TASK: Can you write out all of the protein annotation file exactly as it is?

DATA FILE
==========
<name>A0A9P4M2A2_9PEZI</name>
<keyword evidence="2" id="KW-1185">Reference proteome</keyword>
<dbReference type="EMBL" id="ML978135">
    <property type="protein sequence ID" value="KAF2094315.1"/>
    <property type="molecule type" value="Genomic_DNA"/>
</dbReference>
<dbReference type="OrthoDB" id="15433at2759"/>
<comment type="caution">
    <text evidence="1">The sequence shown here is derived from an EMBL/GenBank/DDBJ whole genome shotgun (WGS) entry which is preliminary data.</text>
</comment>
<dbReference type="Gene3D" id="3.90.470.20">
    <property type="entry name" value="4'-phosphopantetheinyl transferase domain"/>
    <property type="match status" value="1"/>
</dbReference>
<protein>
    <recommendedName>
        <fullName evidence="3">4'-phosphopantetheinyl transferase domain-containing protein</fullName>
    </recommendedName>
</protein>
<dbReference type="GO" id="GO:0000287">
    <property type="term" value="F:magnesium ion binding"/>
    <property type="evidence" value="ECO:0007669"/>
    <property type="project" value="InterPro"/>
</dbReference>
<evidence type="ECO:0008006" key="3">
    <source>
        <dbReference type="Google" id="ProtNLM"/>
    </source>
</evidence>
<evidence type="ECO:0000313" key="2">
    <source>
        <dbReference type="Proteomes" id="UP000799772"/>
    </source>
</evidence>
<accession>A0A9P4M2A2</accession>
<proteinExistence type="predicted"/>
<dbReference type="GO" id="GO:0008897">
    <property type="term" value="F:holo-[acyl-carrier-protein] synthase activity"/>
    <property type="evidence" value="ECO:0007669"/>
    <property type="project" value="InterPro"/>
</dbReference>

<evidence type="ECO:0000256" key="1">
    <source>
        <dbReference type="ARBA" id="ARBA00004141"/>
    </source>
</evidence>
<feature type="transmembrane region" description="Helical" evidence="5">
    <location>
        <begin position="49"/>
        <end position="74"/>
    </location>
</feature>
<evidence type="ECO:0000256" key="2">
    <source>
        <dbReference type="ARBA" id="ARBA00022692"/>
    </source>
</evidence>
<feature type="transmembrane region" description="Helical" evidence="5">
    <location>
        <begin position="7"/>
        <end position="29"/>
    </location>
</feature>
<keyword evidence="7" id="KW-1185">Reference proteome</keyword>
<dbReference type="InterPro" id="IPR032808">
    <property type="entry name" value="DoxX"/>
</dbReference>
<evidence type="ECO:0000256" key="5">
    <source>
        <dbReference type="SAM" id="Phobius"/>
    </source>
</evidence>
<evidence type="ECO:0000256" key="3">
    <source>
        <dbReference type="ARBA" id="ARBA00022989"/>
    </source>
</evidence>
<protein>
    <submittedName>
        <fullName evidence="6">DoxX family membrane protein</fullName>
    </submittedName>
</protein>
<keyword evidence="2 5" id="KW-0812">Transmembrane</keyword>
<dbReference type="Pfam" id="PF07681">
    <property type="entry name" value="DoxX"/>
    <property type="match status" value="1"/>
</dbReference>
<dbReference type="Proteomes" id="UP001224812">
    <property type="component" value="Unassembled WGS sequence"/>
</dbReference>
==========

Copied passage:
<name>A0A9P4M2A2_9PEZI</name>
<keyword evidence="2" id="KW-1185">Reference proteome</keyword>
<dbReference type="EMBL" id="ML978135">
    <property type="protein sequence ID" value="KAF2094315.1"/>
    <property type="molecule type" value="Genomic_DNA"/>
</dbReference>
<dbReference type="OrthoDB" id="15433at2759"/>
<comment type="caution">
    <text evidence="1">The sequence shown here is derived from an EMBL/GenBank/DDBJ whole genome shotgun (WGS) entry which is preliminary data.</text>
</comment>
<dbReference type="Gene3D" id="3.90.470.20">
    <property type="entry name" value="4'-phosphopantetheinyl transferase domain"/>
    <property type="match status" value="1"/>
</dbReference>
<protein>
    <recommendedName>
        <fullName evidence="3">4'-phosphopantetheinyl transferase domain-containing protein</fullName>
    </recommendedName>
</protein>
<dbReference type="GO" id="GO:0000287">
    <property type="term" value="F:magnesium ion binding"/>
    <property type="evidence" value="ECO:0007669"/>
    <property type="project" value="InterPro"/>
</dbReference>
<evidence type="ECO:0008006" key="3">
    <source>
        <dbReference type="Google" id="ProtNLM"/>
    </source>
</evidence>
<evidence type="ECO:0000313" key="2">
    <source>
        <dbReference type="Proteomes" id="UP000799772"/>
    </source>
</evidence>
<accession>A0A9P4M2A2</accession>
<proteinExistence type="predicted"/>
<dbReference type="GO" id="GO:0008897">
    <property type="term" value="F:holo-[acyl-carrier-protein] synthase activity"/>
    <property type="evidence" value="ECO:0007669"/>
    <property type="project" value="InterPro"/>
</dbReference>

<evidence type="ECO:0000256" key="1">
    <source>
        <dbReference type="ARBA" id="ARBA00004141"/>
    </source>
</evidence>
<feature type="transmembrane region" description="Helical" evidence="5">
    <location>
        <begin position="49"/>
        <end position="74"/>
    </location>
</feature>
<evidence type="ECO:0000256" key="2">
    <source>
        <dbReference type="ARBA" id="ARBA00022692"/>
    </source>
</evidence>
<feature type="transmembrane region" description="Helical" evidence="5">
    <location>
        <begin position="7"/>
        <end position="29"/>
    </location>
</feature>
<keyword evidence="7" id="KW-1185">Reference proteome</keyword>
<dbReference type="InterPro" id="IPR032808">
    <property type="entry name" value="DoxX"/>
</dbReference>
<evidence type="ECO:0000256" key="5">
    <source>
        <dbReference type="SAM" id="Phobius"/>
    </source>
</evidence>
<evidence type="ECO:0000256" key="3">
    <source>
        <dbReference type="ARBA" id="ARBA00022989"/>
    </source>
</evidence>
<protein>
    <submittedName>
        <fullName evidence="6">DoxX family membrane protein</fullName>
    </submittedName>
</protein>
<keyword evidence="2 5" id="KW-0812">Transmembrane</keyword>
<dbReference type="Pfam" id="PF07681">
    <property type="entry name" value="DoxX"/>
    <property type="match status" value="1"/>
</dbReference>
<dbReference type="Proteomes" id="UP001224812">
    <property type="component" value="Unassembled WGS sequence"/>
</dbReference>